Rugby fans are only just realising why scoring two tries in a rugby match is called a ‘brace’ - Ruck

Rugby fans are only just realising why scoring two tries in a rugby match is called a ‘brace’

HARLEQUINS winger Cadan Murley is no stranger to netting a brace – he has done it numerous times this season.

The term is used when one player scores two tries in a match.

It may have been used by commentators, pundits and writers for years, but fans are only just realising why it’s called a brace.

It’s not quite a hat-trick, but its history is just as fascinating.

Picking up our rugby dictionary, the word is thought to date back to the Anglo-French language.

Back then, it meant a “pair of arms”.

And in the Old English language, a “brace” was used in hunting terminology to mean a duo of something had been killed or shot.

To the modern day, rugby has taken this term to essentially mean a pair of goals.

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20. Marcus Smith (England)

Alongside Steward, who features later in the list, mercurial playmaker Marcus Smith looms as one of England’s brightest young talents. 

Marcus Smith of England during the Guinness Six Nations match between England and France at Twickenham Stadium, Twickenham, London on Saturday 11th March 2023 | Photo: James Fearn/PPAUK.

19. Romain Ntamack (France)

Ntamack, half of the highly regarded French halves pairing, is quickly establishing himself as one of rugby’s most talented young players.

At just 22 years of age, Ntamack has become a crucial figure in France’s resurgence on the international stage, impressing in a number of matches as the team’s starting fly-half.

Romain Ntamack of France gestures a thumbs-up in the direction of the travelling France supporters at full-time following the Guinness Six Nations match between England and France at Twickenham Stadium, Twickenham, London on Saturday 11th March 2023 | Photo: James Fearn/PPAUK.

18. Maro Itoje (England)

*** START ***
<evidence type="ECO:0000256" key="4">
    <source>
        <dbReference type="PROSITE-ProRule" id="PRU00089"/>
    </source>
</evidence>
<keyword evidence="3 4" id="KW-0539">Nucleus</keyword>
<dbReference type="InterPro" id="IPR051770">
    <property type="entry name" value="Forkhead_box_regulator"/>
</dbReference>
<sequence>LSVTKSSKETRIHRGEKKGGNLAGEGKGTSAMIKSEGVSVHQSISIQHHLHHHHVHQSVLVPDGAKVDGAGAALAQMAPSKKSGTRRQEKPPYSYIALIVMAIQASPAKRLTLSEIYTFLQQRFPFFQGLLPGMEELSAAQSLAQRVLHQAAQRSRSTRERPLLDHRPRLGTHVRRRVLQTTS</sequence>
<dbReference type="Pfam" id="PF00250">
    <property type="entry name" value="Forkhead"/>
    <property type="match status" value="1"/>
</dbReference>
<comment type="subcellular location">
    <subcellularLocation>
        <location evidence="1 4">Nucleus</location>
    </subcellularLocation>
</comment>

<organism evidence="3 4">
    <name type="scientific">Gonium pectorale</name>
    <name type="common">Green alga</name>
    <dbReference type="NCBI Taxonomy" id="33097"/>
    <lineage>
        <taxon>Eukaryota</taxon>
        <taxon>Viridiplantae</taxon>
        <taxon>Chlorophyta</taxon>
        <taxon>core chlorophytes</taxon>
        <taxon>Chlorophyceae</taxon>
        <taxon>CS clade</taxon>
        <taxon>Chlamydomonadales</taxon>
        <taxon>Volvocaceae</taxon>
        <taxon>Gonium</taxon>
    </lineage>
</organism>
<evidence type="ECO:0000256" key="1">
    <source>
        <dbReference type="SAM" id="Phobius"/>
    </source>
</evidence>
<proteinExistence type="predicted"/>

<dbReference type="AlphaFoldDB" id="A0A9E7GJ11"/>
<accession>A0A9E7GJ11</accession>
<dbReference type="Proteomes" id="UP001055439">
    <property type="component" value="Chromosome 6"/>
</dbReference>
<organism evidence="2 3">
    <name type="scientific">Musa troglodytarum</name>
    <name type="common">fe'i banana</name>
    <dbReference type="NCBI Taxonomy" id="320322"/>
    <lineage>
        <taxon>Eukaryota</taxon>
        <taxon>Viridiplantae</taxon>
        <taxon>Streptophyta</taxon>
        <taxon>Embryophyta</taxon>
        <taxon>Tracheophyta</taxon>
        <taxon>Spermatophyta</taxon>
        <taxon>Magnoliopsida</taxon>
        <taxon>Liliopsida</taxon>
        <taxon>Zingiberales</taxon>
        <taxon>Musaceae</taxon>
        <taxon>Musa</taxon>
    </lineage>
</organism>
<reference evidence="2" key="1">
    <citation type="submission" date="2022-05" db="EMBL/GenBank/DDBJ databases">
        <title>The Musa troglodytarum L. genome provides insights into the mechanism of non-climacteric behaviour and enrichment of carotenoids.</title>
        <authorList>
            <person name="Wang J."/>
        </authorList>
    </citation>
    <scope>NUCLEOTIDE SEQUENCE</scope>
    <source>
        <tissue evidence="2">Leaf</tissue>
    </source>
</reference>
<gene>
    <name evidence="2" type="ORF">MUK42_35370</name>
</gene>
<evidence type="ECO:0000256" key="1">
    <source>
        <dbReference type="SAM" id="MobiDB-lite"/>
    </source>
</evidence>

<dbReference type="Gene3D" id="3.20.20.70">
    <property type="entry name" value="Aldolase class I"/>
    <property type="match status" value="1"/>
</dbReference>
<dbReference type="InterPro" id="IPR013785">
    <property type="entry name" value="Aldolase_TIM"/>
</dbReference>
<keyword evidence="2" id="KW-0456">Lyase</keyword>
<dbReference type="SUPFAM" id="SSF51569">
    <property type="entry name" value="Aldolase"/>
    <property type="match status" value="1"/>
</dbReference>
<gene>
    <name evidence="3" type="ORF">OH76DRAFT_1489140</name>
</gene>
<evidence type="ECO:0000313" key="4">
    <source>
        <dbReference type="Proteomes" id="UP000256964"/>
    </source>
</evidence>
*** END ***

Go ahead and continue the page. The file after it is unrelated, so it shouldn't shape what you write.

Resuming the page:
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17. Charles Ollivon (France)

16. Tadhg Furlong (Ireland)

Widely regarded as one of the world’s top front row forwards, the highly respected Irish and Leinster prop exemplifies the modern-day tighthead prop with his versatile skill set.

In addition to his outstanding scrummaging abilities and explosive ball-carrying power, often bulldozing through multiple opposition players, he also possesses an impressive range of complementary skills that go beyond the norm for a typical prop.

Tadhg Furlong

15. Johnny Sexton (Ireland)

14. Ange Capuozzo (Italy)

Although he only made his international debut for Italy last year, the 23-year-old Italian speedster is quickly becoming one of the most thrilling fullbacks on the world stage.

He announced his arrival with two sensational tries in his first outing for the Azzurri against Scotland and has since established himself as a vital player in Italy’s exciting attacking lineup, hinting at the start of a promising Italian renaissance.

Ange Capuozzo of Italy during the Six Nations Match between England and Italy at Twickenham, London on 12 Feb 2023 (Photo: Tom Sandberg/PPAUK)

13. Damien Penaud (France)

12. Finn Russell (Scotland)

Russell’s performance seems to improve as he ages.

He has always been a great player for Scotland, but his outstanding performance in the third test of the Lions series was one of the most impressive displays of his career, given the match’s significance.

Russell possesses as much X-factor as any other flyhalf worldwide, but more importantly, he has refined his skills to the point where he isn’t attempting a miraculous play at every opportunity, although he still knows when to go all out to snatch a game away from the opposition.

11. Aaron Smith (New Zealand)

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